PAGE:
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Five Takeaways from a Study on the Middle-Income Seniors Market

Over the next decade, the percentage of seniors unable to afford seniors housing using only their incomes will grow to 81 percent.

A recent study has identified a sizeable market of middle-income seniors in need of affordable seniors housing, a population that will skyrocket to 14.4 million by 2029. This demand segment is defined by seniors who will not qualify for long-term Medicaid care, but cannot afford to move into seniors housing on their own.

The study was conducted by researchers at NORC at the University of Chicago, with funding provided by the National Investment Center for Seniors Housing & Care (NIC), and additional support from AARP, the AARP Foundation, the John A. Hartford Foundation, and The SCAN Foundation. Beth Burnham Mace, NIC’s chief economist, stressed the importance of this population for current and future investors in the seniors housing sector.

Here are five takeaways from the report:

  1. The privately-operated seniors housing sector has focused too much on high-income seniors at its facilities. Currently, seniors housing is out of reach for eight million of America’s middle-income seniors, a figure that is projected to almost double in a decade’s time.
  2. By 2029, a projected 81 percent of seniors with no ability to tap into housing equity will have $60,000 or less in annual income and other annualized assets—below what will likely be the average assisted living rental rate of $62,000 a year. Even among middle-income seniors with access to housing equity, 54 percent will have annual income of or below $60,000. The gap will be particularly pronounced among seniors between the ages of 75 and 84 years of age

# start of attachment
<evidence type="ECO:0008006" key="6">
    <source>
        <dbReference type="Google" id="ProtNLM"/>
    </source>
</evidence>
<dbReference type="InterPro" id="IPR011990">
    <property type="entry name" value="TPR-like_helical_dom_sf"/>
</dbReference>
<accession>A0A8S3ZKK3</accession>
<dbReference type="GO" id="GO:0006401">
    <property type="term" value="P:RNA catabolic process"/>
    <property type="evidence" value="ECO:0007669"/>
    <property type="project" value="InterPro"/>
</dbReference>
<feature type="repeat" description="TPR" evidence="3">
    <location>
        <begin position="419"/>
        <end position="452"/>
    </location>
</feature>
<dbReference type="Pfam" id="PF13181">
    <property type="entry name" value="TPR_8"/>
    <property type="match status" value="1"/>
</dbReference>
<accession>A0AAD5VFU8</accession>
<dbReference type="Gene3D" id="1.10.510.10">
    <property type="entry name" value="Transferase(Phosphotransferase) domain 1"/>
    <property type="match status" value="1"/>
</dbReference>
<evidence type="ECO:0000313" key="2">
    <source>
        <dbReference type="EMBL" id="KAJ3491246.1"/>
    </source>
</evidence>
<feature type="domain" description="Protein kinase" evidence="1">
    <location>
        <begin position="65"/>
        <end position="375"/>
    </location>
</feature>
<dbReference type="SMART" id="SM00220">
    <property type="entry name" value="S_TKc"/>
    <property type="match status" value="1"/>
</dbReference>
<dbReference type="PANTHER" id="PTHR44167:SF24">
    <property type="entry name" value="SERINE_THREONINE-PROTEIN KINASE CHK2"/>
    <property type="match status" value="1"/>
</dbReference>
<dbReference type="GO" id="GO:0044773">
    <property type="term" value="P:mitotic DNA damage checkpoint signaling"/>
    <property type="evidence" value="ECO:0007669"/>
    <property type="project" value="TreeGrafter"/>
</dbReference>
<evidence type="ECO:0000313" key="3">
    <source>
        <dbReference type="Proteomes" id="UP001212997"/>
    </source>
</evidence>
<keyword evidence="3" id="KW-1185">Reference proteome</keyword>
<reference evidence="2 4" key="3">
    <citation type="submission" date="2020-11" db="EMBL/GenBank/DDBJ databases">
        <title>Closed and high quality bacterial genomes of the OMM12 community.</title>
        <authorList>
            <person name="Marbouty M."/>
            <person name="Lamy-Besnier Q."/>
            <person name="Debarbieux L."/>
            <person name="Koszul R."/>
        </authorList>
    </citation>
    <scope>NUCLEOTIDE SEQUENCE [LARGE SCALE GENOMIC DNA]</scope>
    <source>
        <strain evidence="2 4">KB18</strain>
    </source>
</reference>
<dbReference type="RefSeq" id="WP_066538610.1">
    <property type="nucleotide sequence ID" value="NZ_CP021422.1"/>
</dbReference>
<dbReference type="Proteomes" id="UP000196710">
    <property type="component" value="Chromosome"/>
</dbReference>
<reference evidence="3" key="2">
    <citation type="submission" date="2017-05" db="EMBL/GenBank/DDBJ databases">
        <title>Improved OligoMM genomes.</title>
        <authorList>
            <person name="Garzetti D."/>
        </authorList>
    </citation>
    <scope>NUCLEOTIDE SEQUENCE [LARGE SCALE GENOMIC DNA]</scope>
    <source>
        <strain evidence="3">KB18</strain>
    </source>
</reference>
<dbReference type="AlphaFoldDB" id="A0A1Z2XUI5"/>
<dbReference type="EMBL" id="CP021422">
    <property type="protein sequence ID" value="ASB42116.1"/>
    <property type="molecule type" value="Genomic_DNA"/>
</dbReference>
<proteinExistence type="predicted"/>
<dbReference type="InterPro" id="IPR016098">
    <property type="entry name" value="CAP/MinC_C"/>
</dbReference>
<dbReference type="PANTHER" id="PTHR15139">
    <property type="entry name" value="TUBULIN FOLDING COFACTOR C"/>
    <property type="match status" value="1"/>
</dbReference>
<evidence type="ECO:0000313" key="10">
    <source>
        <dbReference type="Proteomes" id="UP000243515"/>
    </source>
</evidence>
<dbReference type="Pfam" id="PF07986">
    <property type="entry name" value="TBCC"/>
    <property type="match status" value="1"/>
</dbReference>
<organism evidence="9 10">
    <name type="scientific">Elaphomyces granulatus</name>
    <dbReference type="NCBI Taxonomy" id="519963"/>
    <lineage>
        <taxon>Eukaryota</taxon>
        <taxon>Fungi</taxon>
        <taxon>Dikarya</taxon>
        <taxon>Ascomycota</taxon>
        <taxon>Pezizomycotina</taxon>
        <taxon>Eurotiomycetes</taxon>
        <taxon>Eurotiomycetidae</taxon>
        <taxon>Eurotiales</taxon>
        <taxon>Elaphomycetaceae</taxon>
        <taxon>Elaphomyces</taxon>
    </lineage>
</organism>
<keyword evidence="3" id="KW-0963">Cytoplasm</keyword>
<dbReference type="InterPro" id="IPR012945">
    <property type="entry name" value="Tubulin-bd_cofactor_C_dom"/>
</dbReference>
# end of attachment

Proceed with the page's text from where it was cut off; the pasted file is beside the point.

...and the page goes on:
3. Even if 46 percent of seniors will [theoretically] be able to afford seniors housing, this projection assumes that these seniors will be willing to draw down on their assets completely and forego nest eggs. Most individuals greatly fear outliving their assets, so this 46 percent figure of seniors who will be able to afford seniors housing on their own is likely exaggerated and only accounts for those willing to be financially depleted by living in seniors housing facilities.
  4. The study, which also looks at overall demographics in the sector, found that the type of tenants coming into seniors housing is diversifying. The share of women living in seniors housing facilities is projected to increase from 56 percent today to 58 percent in 2029. Additionally, a greater number of individuals entering seniors housing will not be married and will have fewer children than in years past. As a result, these seniors will have fewer children/family members offering them additional assistance and will likely rely more on seniors housing staff. A reduction in the number of family caregivers places greater burden on those remaining, and some seniors may not have unpaid care options available to them.
  5. These factors will create a significant unmet need in the seniors housing sector going forward. It is still unclear what the solutions may be, but potential options may include private investor pools interested in pursuing socially responsible investments with a suitable risk profile. Other solutions may involve a la carte pricing models for seniors housing and care to create more flexibility for some residents, offering less expensive housing options with fewer expensive services and private sector investors being willing to accept lower returns by charging less in rent.
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